Eight tips to cut the cost of your child's after-school activities

Plan ahead, budget wisely and explore lower-priced options to support your children's interests in a financially responsible way, experts say

Enrolling children in extracurricular activities to expand their horizons can be expensive. Unsplash
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Karolina Slowikowska-Jaworowska, a Dubai-based communications professional, has enrolled her 12-year-old daughter in tennis and French classes after school.

The grade eight student plays tennis three times a week and learns French once a week, and her mother spends 15 per cent of her monthly salary on her daughter’s after-school activities.

“Kids are expensive. A lot of families aren’t eligible for a school allowance, so this adds to the costs,” the Polish national says.

“Also, schools here have more holidays and as working parents, we have to keep our kids occupied and therefore put them in camps.

“You must also account for the transport costs to these centres. My daughter always goes to a camp where she can take her bike or walk. A sports camp costs between Dh800 and Dh900 per week.”

However, it’s worth paying more than average to get quality service, she adds.

While parents are enrolling their children in extracurricular activities such as sports and arts to expand their horizons, it can be expensive and financial experts warn they must be realistic about their budgets.

The vast landscape of opportunities doesn’t obligate parents to stretch their resources thin, according to Ben Bolger, a financial planner in Abu Dhabi and co-founder of Squirrel Education, a digital learning platform that pioneers financial literacy solutions for children aged between five and 18.

It’s crucial to recognise that if your child is not participating in every available activity, you are not a failure as a parent and it isn't detrimental to their development, he says.

Parents whose children do extracurricular activities spend an annual average of $731 (Dh2,285) per child, according to a 2023 survey of 2,000 US consumers by online lending marketplace LendingTree.

Six in 10 parents said they’ve been stressed about paying for these activities. To help cover the costs, 42 per cent of parents polled said they had taken on debt, while 47 per cent agreed that their children’s after-school activities are somewhat of a financial strain, the survey found.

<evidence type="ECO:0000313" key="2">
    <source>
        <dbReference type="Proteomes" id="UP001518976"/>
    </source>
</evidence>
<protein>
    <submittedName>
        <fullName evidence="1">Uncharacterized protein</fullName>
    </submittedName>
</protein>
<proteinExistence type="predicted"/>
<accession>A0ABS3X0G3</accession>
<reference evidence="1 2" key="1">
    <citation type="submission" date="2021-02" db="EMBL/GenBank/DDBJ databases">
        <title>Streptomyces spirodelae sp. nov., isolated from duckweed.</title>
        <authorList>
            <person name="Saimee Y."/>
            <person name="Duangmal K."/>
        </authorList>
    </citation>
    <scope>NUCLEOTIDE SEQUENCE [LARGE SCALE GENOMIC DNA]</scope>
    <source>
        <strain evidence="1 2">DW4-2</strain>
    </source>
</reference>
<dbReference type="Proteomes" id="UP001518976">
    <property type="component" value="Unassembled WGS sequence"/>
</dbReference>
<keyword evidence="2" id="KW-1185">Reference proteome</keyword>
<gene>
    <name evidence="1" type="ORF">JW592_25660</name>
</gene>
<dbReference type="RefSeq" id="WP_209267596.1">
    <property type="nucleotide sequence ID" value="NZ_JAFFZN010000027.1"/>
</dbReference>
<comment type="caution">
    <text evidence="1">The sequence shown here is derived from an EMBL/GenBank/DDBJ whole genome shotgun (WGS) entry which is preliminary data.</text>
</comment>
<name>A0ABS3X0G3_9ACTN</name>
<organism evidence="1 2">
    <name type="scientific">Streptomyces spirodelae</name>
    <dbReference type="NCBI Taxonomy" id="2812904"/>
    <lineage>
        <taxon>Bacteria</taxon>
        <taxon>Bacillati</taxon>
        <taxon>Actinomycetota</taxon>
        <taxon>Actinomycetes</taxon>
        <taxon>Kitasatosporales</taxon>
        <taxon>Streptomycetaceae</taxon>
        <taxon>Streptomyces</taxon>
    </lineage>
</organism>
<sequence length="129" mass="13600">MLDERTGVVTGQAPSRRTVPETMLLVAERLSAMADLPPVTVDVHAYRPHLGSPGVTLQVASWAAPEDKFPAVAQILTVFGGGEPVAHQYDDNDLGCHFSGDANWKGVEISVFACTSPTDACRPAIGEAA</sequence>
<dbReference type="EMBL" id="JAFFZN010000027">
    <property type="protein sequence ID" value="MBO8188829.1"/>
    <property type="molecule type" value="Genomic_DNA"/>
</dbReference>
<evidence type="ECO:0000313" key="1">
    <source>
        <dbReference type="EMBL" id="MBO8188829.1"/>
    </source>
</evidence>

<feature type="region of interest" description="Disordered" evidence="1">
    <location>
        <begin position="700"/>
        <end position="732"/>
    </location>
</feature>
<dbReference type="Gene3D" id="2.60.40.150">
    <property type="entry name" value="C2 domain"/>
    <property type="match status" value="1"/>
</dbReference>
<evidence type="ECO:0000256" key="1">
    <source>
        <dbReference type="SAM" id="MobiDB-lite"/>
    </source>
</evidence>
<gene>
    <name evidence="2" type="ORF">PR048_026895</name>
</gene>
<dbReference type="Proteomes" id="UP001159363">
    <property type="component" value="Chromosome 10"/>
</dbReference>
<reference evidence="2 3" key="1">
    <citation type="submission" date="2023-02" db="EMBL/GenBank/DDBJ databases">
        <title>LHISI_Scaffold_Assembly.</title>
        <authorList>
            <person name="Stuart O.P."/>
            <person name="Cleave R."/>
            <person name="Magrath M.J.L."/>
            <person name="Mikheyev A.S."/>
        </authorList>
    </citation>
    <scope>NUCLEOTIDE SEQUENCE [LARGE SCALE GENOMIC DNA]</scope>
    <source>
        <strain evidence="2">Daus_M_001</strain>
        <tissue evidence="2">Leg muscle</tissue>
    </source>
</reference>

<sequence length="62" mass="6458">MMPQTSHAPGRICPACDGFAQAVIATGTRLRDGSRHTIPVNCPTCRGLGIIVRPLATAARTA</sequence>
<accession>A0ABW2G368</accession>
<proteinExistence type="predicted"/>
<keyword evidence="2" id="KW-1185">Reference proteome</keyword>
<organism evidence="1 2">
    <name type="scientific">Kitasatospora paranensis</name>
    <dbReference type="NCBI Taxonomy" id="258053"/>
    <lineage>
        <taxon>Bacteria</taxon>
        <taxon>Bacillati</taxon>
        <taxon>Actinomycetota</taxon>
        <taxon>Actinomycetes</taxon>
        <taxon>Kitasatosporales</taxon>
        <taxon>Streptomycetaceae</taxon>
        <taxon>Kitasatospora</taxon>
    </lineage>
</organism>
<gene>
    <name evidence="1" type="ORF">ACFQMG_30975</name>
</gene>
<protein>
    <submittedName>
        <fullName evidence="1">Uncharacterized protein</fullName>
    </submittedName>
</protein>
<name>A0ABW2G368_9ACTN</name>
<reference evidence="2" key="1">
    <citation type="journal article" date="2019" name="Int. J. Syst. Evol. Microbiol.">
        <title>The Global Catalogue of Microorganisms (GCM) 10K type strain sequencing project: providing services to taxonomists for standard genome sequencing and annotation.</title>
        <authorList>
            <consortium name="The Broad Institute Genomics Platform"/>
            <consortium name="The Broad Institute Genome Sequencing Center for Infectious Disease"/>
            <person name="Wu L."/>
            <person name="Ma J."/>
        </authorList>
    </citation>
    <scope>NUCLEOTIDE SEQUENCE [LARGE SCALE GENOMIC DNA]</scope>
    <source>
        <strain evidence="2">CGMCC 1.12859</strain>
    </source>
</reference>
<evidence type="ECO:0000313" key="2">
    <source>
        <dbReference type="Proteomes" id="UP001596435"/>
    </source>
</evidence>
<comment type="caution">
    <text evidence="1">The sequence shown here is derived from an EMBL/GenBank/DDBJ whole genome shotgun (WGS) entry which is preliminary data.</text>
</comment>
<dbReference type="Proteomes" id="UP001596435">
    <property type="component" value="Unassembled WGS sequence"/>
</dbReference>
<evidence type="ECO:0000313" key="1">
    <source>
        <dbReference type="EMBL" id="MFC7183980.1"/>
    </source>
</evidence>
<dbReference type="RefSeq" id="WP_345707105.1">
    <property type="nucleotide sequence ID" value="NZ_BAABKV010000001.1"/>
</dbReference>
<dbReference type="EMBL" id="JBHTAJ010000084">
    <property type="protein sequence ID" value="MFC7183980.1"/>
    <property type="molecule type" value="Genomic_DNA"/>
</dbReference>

Sumit Augustine, a marketing and PR professional in Dubai, usually sets aside Dh1,000 to Dh2,000 a year for her seven-year-old son’s extracurricular activities.

Joshua, who is in grade one, currently attends an online piano class once a week, for which his mum pays Dh250 for eight classes.

“I've been looking to enrol him for football classes as well. These classes are not provided by the school. You have to shell out extra for them,” she says.

“I look out for coaching centres in Bur Dubai or Karama because their services are cheaper compared with places on Palm Jumeirah, where I stay.”

Coaching centres in Karama or Bur Dubai offer football lessons for about Dh800 for 10 to 12 sessions, she says.

“Since he is so young, I send him to these classes just to burn off his energy. I won't invest a lot in extracurricular activities now until he realises what he is passionate about at a later age,” Ms Augustine adds.

Similarly, Rishabh Khanna, the Dubai-based founder of teacher education platform Suraasa, spends almost Dh5,000 a month on after-school clubs for his two daughters, aged six and eight.

The girls attend three after-school activities – gym, maths classes and art/music classes – on a weekly basis and it costs between Dh800 and Dh1,000 per child per activity.

“This accounts for 15 per cent of my monthly household budget,” Mr Khanna says.

We asked finance experts to compile practical tips to help parents manage after-school expenses efficiently, without straining the family budget.

1. Prioritise activities

Identify your child's interests and prioritise activities that reflect their passions, advises Carol Glynn, founder of Conscious Finance Coaching.

This ensures that you're investing in something they truly enjoy and are more likely to continue with, she says.

Periodically review your child's interests and the associated costs. Adjust your budget and activities to ensure you're investing in what matters most to your child at any given time, Ms Glynn adds.

“It's a common misconception that more activities equate to better development. In reality, focusing on one or two activities allows children to deeply engage and develop skills in those areas,” Mr Bolger says.

“Have a discussion with your child about what they are most passionate about and make a joint decision on what activities to pursue, ensuring a balance between their interests and what is financially feasible.”

2. Proactive planning